The Genie Is Out of the Bottle in Arizona

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On Saturday, the public rallied at Miller Valley Elementary School in Prescott, Arizona, to save the murals on the wall outside the school.  School officials had asked the artists to "Lighten up the forehead and the cheeks" of one of the students depicted in the mural, and make all the children look more "radiant and happy" -- meaning, apparently, less black and Latino.  But at the rally, officials of the school district announced that the murals would be kept as they are.   
     
The crisis at Miller Valley Elementary was brought on largely by the efforts of Steve Blair, a radio host and member of the city council.  Blair objected to the mural's depictions of black and Latino students.  Blair assured listeners that "I'm not a racist by any stretch of the imagination, but whenever people start talking about diversity, it's a word I can't stand."  Not long after, drivers began shouting racial slurs at the artists working on the murals.  Blair was fired from his radio show on Friday.

Arizona's in the news a lot. On April 23, Gov. Jan Brewer of Arizona signed a law imposing radical penalties on illegal immigrants and those who aid them (even by giving them a ride in a car), and requiring police to stop and question anyone of whom there might be a "reasonable suspicion" of improper immigration status.  The law says that police stop cannot be based "solely (on) race, color or national origin."  But clearly stops will be based a lot, even if not solely, on the brownness of passengers or pedestrians.  
     
That law was inspired by Arizona's very real problems dealing with the cross-border traffic in people and guns that the federal government has been unable to stem.  It has been promptly challenged in court.
     
Less than three weeks later, Brewer signed another law, banning school districts from teaching courses that advocate the overthrow of the government, "promote resentment toward a race of or class of people," are "designed primarily for pupils of a particular ethnic group," or "advocate ethnic solidarity instead of the treatment of pupils as individuals."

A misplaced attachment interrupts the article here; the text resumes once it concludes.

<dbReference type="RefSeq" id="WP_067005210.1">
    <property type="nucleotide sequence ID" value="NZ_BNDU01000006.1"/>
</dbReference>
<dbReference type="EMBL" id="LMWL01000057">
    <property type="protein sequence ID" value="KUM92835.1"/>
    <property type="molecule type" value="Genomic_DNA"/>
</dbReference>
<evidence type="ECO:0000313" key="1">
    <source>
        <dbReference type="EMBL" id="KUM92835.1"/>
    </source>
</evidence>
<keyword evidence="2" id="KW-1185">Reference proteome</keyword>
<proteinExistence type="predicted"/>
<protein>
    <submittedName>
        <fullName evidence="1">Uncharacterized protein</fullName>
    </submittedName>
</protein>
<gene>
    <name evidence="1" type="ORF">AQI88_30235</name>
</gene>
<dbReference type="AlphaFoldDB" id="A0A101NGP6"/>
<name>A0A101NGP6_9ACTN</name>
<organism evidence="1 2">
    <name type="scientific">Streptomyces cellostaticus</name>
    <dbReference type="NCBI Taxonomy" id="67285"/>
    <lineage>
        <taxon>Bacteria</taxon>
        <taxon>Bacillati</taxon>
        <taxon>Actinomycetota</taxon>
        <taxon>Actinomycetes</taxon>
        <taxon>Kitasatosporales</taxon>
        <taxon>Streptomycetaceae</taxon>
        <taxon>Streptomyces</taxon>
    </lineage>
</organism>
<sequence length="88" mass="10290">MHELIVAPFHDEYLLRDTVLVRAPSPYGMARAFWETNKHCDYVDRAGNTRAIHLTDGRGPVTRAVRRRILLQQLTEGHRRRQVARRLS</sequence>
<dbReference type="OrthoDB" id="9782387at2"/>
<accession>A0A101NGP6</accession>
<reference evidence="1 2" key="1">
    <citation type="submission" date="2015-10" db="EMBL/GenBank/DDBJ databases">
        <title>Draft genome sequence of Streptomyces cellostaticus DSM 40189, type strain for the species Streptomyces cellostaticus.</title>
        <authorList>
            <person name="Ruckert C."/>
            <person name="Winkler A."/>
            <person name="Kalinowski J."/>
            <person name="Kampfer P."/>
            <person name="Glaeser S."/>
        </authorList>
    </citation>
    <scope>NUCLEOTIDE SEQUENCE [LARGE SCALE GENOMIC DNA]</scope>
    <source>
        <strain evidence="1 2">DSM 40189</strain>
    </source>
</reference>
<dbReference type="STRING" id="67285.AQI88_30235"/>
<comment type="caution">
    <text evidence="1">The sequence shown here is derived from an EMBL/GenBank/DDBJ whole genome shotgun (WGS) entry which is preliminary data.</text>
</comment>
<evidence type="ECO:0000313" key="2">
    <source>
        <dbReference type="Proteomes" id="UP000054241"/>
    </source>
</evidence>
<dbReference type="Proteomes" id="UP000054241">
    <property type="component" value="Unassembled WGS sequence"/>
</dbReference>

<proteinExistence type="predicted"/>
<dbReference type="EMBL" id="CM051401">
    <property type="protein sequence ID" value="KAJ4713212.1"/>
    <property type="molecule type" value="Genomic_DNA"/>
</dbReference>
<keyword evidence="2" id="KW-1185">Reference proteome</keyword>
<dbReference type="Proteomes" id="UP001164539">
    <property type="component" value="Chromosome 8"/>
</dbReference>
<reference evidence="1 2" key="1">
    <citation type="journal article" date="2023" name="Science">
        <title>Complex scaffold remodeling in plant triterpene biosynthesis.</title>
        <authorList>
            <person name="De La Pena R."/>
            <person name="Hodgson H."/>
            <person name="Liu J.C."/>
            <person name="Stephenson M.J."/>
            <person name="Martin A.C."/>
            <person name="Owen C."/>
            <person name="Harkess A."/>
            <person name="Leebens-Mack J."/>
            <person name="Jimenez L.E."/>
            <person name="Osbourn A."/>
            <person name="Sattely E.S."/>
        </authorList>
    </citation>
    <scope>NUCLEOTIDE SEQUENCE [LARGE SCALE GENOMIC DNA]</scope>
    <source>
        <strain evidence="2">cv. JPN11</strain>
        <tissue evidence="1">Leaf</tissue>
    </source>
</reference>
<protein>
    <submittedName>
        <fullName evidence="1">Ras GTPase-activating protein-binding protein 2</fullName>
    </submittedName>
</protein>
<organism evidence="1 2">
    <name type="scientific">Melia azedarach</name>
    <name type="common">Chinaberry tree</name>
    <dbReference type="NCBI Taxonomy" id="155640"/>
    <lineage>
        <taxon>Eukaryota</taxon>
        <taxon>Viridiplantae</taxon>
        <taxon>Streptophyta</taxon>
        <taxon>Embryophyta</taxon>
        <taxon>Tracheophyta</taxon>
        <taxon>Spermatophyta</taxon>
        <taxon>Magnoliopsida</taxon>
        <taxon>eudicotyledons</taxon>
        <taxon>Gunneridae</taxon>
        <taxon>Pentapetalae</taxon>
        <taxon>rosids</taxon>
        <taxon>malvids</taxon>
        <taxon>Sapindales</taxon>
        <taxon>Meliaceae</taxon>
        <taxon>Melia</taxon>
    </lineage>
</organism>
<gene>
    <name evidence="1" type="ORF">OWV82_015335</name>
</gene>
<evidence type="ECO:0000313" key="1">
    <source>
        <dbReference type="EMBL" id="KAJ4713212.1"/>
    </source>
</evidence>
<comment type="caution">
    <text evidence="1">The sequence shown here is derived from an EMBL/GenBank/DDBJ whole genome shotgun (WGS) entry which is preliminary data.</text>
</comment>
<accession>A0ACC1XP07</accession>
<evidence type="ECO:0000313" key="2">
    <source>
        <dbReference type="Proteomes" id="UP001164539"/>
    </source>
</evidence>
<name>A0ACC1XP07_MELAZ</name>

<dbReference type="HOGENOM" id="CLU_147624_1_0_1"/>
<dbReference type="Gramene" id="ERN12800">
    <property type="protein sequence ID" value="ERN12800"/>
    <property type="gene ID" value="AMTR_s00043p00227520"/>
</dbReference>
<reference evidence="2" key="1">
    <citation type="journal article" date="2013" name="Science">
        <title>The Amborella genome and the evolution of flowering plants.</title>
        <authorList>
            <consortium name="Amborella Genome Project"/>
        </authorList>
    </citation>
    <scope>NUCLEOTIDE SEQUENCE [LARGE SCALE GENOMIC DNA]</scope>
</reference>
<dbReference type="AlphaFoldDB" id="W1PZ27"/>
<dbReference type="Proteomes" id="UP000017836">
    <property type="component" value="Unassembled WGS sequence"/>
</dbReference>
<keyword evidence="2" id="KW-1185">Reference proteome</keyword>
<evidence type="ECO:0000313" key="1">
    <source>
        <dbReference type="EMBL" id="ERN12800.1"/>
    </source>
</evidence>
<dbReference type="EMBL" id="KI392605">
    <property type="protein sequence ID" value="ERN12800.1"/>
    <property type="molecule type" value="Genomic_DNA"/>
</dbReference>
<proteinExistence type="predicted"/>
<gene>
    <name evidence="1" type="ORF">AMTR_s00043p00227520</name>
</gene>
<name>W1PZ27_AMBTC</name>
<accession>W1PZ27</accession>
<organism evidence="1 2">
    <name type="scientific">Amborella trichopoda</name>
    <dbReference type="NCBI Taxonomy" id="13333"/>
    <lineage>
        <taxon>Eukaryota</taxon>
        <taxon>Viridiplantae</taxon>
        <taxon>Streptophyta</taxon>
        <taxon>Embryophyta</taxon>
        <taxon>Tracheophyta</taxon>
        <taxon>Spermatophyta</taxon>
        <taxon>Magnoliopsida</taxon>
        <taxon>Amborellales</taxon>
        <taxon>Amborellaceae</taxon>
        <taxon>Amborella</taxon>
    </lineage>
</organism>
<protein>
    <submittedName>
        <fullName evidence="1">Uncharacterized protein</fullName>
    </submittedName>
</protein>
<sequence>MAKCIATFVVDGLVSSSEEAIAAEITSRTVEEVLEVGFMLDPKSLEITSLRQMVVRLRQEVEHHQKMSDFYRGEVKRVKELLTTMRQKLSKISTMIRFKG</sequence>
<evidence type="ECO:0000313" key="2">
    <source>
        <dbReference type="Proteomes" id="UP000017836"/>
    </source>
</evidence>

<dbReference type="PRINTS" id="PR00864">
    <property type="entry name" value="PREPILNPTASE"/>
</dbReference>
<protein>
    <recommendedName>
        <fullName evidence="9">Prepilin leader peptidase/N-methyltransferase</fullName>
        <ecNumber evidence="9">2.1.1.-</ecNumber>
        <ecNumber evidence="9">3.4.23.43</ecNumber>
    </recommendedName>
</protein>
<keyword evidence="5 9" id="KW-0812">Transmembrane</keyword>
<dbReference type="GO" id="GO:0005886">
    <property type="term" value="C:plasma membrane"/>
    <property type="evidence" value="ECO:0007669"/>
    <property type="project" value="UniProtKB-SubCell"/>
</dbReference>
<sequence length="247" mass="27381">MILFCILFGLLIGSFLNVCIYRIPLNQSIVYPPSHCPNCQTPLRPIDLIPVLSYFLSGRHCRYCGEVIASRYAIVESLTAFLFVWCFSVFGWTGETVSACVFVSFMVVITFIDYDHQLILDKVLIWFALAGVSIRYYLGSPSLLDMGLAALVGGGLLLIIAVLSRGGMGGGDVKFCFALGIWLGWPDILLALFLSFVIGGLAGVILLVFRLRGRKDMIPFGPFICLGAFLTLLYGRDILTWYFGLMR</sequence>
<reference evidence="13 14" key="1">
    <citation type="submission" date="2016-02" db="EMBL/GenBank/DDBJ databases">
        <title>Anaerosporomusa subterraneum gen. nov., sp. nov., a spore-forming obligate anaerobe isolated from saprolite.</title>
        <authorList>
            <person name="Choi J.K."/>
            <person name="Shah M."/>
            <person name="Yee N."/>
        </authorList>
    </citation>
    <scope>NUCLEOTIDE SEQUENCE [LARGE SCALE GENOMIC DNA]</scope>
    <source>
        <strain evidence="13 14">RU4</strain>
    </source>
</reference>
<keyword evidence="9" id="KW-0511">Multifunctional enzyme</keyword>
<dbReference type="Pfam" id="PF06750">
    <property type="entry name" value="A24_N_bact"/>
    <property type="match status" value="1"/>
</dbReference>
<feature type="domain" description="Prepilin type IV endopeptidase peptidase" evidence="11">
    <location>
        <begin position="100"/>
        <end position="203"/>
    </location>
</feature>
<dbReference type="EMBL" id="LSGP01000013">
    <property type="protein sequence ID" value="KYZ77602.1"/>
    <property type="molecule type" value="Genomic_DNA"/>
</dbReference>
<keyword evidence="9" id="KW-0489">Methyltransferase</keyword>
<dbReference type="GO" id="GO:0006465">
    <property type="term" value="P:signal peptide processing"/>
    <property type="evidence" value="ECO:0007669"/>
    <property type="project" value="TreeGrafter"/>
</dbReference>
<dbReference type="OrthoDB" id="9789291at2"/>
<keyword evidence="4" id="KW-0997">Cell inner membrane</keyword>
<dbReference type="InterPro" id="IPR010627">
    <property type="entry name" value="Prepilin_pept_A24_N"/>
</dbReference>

This law is aimed at shutting down the Tucson school system's "ethnic studies" curriculum.  Its moving spirit is Tom Horne, the state's superintendent of public instruction, who is also a candidate for attorney general.  "I believe people are individuals, not exemplars of racial groups," his website explains.  "It is fundamentally wrong to divide students up according to their racial group, and teach them separately."  
     
This law will undoubtedly be challenged in court soon, too; by banning course material on the basis of what it "advocates" (not to mention requiring state bureaucrats to function as anti-ethnic-solidarity censors), it pretty much tosses the First Amendment out the window. 
     
Not long after these two measures became law, even the depiction of non-white children on a mural became a crisis.  The sequence is: first the group is stigmatized; then it is silenced; then it is told to disappear.
     
That may seem overdramatic.  Today's Arizona isn't the segregated South.  But what about tomorrow's Arizona?  The future, like the past, is another country.  The changes that are underway in Arizona and elsewhere -- the increasing fear of aliens, the use of law to exclude and stigmatize illegal immigrants and their families -- point us down a dark path indeed. 
     
Equality of human beings under law is the basis of any democratic legal system.  After nearly a century of trying to live without that concept, the United States put it into the Fourteenth Amendment (states cannot deny "equal protection of the laws" to "any person" -- not just any citizen).  After another century, we wrote the idea into the federal code as the Civil Rights Act of 1964.  
     
Equality is under attack; right now the chorus of criticism is an undertone, but it may grow louder.  The idea of "equal protection" does not negate the idea of inequality; it only cabins it, as a magic bottle contains a powerful genie.  The temptation is always there to rub the bottle, to get the genie to do some small task, after which it will meekly return to its lair.  
     
Currently the task is to resolve the immigration crisis; we just want to discriminate against these "illegal" people a little bit, well, maybe more, well, however much as it takes to make them go away.  Then we'll go back to democracy.  
     
But law is more than a set of rules; it is a teacher.  Currently, in Arizona (and elsewhere), the law is beginning to teach exclusion, suspicion, and stigmatization.  Once loosed from his bottle, the genie, to paraphrase the poet Robinson Jeffers, begins as a clever servant and ends as an insufferable master.
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Garrett Epps, a former reporter for The Washington Post, is a novelist and legal scholar. He teaches courses in constitutional law and creative writing for law students at the University of Baltimore and lives in Washington, D.C. His new book is American Epic: Reading the U.S. Constitution.

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